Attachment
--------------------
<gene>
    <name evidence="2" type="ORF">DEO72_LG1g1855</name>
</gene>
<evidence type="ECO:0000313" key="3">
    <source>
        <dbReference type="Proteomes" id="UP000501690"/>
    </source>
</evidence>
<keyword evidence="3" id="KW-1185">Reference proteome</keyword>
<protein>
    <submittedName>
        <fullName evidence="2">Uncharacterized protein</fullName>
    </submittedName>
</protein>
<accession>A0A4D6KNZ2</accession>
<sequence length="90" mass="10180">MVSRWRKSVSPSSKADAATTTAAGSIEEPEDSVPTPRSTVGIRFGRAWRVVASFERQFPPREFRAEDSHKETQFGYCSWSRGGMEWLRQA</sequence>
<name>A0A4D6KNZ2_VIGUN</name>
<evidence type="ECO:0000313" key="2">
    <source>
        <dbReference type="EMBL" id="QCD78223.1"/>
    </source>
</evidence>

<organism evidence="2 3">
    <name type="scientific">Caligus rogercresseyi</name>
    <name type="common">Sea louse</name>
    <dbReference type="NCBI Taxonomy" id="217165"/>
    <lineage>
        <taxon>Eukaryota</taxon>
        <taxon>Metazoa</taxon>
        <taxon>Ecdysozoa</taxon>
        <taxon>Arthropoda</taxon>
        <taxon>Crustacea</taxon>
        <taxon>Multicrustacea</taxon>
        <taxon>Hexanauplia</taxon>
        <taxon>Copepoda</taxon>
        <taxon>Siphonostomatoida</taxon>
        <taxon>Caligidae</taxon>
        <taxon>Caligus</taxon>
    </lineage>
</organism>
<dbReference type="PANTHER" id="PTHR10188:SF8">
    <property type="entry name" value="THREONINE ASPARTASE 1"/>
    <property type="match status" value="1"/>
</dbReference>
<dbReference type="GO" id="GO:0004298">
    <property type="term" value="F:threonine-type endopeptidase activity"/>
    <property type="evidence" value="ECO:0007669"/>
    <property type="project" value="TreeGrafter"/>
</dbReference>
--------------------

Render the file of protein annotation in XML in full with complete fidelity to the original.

<gene>
    <name evidence="2" type="ORF">DEO72_LG1g1855</name>
</gene>
<evidence type="ECO:0000313" key="3">
    <source>
        <dbReference type="Proteomes" id="UP000501690"/>
    </source>
</evidence>
<keyword evidence="3" id="KW-1185">Reference proteome</keyword>
<protein>
    <submittedName>
        <fullName evidence="2">Uncharacterized protein</fullName>
    </submittedName>
</protein>
<accession>A0A4D6KNZ2</accession>
<sequence length="90" mass="10180">MVSRWRKSVSPSSKADAATTTAAGSIEEPEDSVPTPRSTVGIRFGRAWRVVASFERQFPPREFRAEDSHKETQFGYCSWSRGGMEWLRQA</sequence>
<name>A0A4D6KNZ2_VIGUN</name>
<evidence type="ECO:0000313" key="2">
    <source>
        <dbReference type="EMBL" id="QCD78223.1"/>
    </source>
</evidence>

<organism evidence="2 3">
    <name type="scientific">Caligus rogercresseyi</name>
    <name type="common">Sea louse</name>
    <dbReference type="NCBI Taxonomy" id="217165"/>
    <lineage>
        <taxon>Eukaryota</taxon>
        <taxon>Metazoa</taxon>
        <taxon>Ecdysozoa</taxon>
        <taxon>Arthropoda</taxon>
        <taxon>Crustacea</taxon>
        <taxon>Multicrustacea</taxon>
        <taxon>Hexanauplia</taxon>
        <taxon>Copepoda</taxon>
        <taxon>Siphonostomatoida</taxon>
        <taxon>Caligidae</taxon>
        <taxon>Caligus</taxon>
    </lineage>
</organism>
<dbReference type="PANTHER" id="PTHR10188:SF8">
    <property type="entry name" value="THREONINE ASPARTASE 1"/>
    <property type="match status" value="1"/>
</dbReference>
<dbReference type="GO" id="GO:0004298">
    <property type="term" value="F:threonine-type endopeptidase activity"/>
    <property type="evidence" value="ECO:0007669"/>
    <property type="project" value="TreeGrafter"/>
</dbReference>